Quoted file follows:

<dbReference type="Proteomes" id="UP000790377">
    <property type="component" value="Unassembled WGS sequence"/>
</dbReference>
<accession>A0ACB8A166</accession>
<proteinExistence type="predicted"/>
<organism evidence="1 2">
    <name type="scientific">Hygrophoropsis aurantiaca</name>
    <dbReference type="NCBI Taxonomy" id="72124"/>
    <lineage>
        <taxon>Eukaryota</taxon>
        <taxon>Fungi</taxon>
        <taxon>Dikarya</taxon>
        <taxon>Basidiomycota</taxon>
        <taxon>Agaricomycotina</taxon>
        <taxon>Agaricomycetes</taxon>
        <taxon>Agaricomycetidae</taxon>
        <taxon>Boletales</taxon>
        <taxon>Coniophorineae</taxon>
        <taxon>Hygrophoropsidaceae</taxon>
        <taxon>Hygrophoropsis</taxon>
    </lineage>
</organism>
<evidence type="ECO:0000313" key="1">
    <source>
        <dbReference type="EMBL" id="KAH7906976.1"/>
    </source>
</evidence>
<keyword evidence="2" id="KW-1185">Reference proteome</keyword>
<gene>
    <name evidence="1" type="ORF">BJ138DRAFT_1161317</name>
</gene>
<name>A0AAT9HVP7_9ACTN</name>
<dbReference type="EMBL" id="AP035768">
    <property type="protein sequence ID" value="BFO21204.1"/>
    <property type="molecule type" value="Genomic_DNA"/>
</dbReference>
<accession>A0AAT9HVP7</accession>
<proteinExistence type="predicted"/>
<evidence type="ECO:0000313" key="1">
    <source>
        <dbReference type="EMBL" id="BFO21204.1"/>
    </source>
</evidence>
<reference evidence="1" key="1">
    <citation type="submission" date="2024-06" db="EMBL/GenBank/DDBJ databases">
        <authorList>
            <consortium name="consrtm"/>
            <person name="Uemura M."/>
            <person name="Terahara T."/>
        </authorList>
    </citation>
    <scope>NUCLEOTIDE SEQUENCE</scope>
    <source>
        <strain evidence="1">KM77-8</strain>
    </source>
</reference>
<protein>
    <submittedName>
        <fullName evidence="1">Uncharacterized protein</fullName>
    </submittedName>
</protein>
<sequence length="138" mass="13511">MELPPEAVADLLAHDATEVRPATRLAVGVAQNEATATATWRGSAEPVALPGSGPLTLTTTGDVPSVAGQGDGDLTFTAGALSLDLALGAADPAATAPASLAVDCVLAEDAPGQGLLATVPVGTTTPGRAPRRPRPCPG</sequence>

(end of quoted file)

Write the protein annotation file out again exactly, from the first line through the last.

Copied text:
<dbReference type="Proteomes" id="UP000790377">
    <property type="component" value="Unassembled WGS sequence"/>
</dbReference>
<accession>A0ACB8A166</accession>
<proteinExistence type="predicted"/>
<organism evidence="1 2">
    <name type="scientific">Hygrophoropsis aurantiaca</name>
    <dbReference type="NCBI Taxonomy" id="72124"/>
    <lineage>
        <taxon>Eukaryota</taxon>
        <taxon>Fungi</taxon>
        <taxon>Dikarya</taxon>
        <taxon>Basidiomycota</taxon>
        <taxon>Agaricomycotina</taxon>
        <taxon>Agaricomycetes</taxon>
        <taxon>Agaricomycetidae</taxon>
        <taxon>Boletales</taxon>
        <taxon>Coniophorineae</taxon>
        <taxon>Hygrophoropsidaceae</taxon>
        <taxon>Hygrophoropsis</taxon>
    </lineage>
</organism>
<evidence type="ECO:0000313" key="1">
    <source>
        <dbReference type="EMBL" id="KAH7906976.1"/>
    </source>
</evidence>
<keyword evidence="2" id="KW-1185">Reference proteome</keyword>
<gene>
    <name evidence="1" type="ORF">BJ138DRAFT_1161317</name>
</gene>
<name>A0AAT9HVP7_9ACTN</name>
<dbReference type="EMBL" id="AP035768">
    <property type="protein sequence ID" value="BFO21204.1"/>
    <property type="molecule type" value="Genomic_DNA"/>
</dbReference>
<accession>A0AAT9HVP7</accession>
<proteinExistence type="predicted"/>
<evidence type="ECO:0000313" key="1">
    <source>
        <dbReference type="EMBL" id="BFO21204.1"/>
    </source>
</evidence>
<reference evidence="1" key="1">
    <citation type="submission" date="2024-06" db="EMBL/GenBank/DDBJ databases">
        <authorList>
            <consortium name="consrtm"/>
            <person name="Uemura M."/>
            <person name="Terahara T."/>
        </authorList>
    </citation>
    <scope>NUCLEOTIDE SEQUENCE</scope>
    <source>
        <strain evidence="1">KM77-8</strain>
    </source>
</reference>
<protein>
    <submittedName>
        <fullName evidence="1">Uncharacterized protein</fullName>
    </submittedName>
</protein>
<sequence length="138" mass="13511">MELPPEAVADLLAHDATEVRPATRLAVGVAQNEATATATWRGSAEPVALPGSGPLTLTTTGDVPSVAGQGDGDLTFTAGALSLDLALGAADPAATAPASLAVDCVLAEDAPGQGLLATVPVGTTTPGRAPRRPRPCPG</sequence>